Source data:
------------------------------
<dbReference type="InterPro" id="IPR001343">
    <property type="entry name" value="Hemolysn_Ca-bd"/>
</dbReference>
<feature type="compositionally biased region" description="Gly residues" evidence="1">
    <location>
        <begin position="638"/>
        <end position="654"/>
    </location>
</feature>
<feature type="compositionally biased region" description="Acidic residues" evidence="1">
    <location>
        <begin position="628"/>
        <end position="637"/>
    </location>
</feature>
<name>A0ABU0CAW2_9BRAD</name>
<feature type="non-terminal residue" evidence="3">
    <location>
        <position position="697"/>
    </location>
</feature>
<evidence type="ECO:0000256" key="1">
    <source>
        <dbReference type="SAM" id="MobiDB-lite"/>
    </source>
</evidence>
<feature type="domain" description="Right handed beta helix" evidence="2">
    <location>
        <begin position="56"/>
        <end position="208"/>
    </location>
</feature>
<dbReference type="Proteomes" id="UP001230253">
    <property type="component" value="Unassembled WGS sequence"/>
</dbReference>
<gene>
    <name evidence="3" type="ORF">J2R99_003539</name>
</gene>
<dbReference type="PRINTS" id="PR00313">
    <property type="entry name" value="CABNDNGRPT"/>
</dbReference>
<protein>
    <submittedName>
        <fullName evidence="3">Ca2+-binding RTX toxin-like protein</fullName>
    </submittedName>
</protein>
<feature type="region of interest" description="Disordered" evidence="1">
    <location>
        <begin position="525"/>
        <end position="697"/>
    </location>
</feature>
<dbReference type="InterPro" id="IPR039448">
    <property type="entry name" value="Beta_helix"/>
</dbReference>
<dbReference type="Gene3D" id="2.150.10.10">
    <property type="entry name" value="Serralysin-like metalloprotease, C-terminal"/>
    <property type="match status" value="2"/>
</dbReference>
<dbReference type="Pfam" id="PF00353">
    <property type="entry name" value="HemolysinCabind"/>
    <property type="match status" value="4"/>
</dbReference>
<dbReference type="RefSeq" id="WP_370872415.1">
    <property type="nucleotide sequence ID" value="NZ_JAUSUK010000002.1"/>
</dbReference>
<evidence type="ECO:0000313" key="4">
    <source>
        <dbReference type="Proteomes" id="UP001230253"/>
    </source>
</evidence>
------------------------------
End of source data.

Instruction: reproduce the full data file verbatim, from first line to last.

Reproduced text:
<dbReference type="InterPro" id="IPR001343">
    <property type="entry name" value="Hemolysn_Ca-bd"/>
</dbReference>
<feature type="compositionally biased region" description="Gly residues" evidence="1">
    <location>
        <begin position="638"/>
        <end position="654"/>
    </location>
</feature>
<feature type="compositionally biased region" description="Acidic residues" evidence="1">
    <location>
        <begin position="628"/>
        <end position="637"/>
    </location>
</feature>
<name>A0ABU0CAW2_9BRAD</name>
<feature type="non-terminal residue" evidence="3">
    <location>
        <position position="697"/>
    </location>
</feature>
<evidence type="ECO:0000256" key="1">
    <source>
        <dbReference type="SAM" id="MobiDB-lite"/>
    </source>
</evidence>
<feature type="domain" description="Right handed beta helix" evidence="2">
    <location>
        <begin position="56"/>
        <end position="208"/>
    </location>
</feature>
<dbReference type="Proteomes" id="UP001230253">
    <property type="component" value="Unassembled WGS sequence"/>
</dbReference>
<gene>
    <name evidence="3" type="ORF">J2R99_003539</name>
</gene>
<dbReference type="PRINTS" id="PR00313">
    <property type="entry name" value="CABNDNGRPT"/>
</dbReference>
<protein>
    <submittedName>
        <fullName evidence="3">Ca2+-binding RTX toxin-like protein</fullName>
    </submittedName>
</protein>
<feature type="region of interest" description="Disordered" evidence="1">
    <location>
        <begin position="525"/>
        <end position="697"/>
    </location>
</feature>
<dbReference type="InterPro" id="IPR039448">
    <property type="entry name" value="Beta_helix"/>
</dbReference>
<dbReference type="Gene3D" id="2.150.10.10">
    <property type="entry name" value="Serralysin-like metalloprotease, C-terminal"/>
    <property type="match status" value="2"/>
</dbReference>
<dbReference type="Pfam" id="PF00353">
    <property type="entry name" value="HemolysinCabind"/>
    <property type="match status" value="4"/>
</dbReference>
<dbReference type="RefSeq" id="WP_370872415.1">
    <property type="nucleotide sequence ID" value="NZ_JAUSUK010000002.1"/>
</dbReference>
<evidence type="ECO:0000313" key="4">
    <source>
        <dbReference type="Proteomes" id="UP001230253"/>
    </source>
</evidence>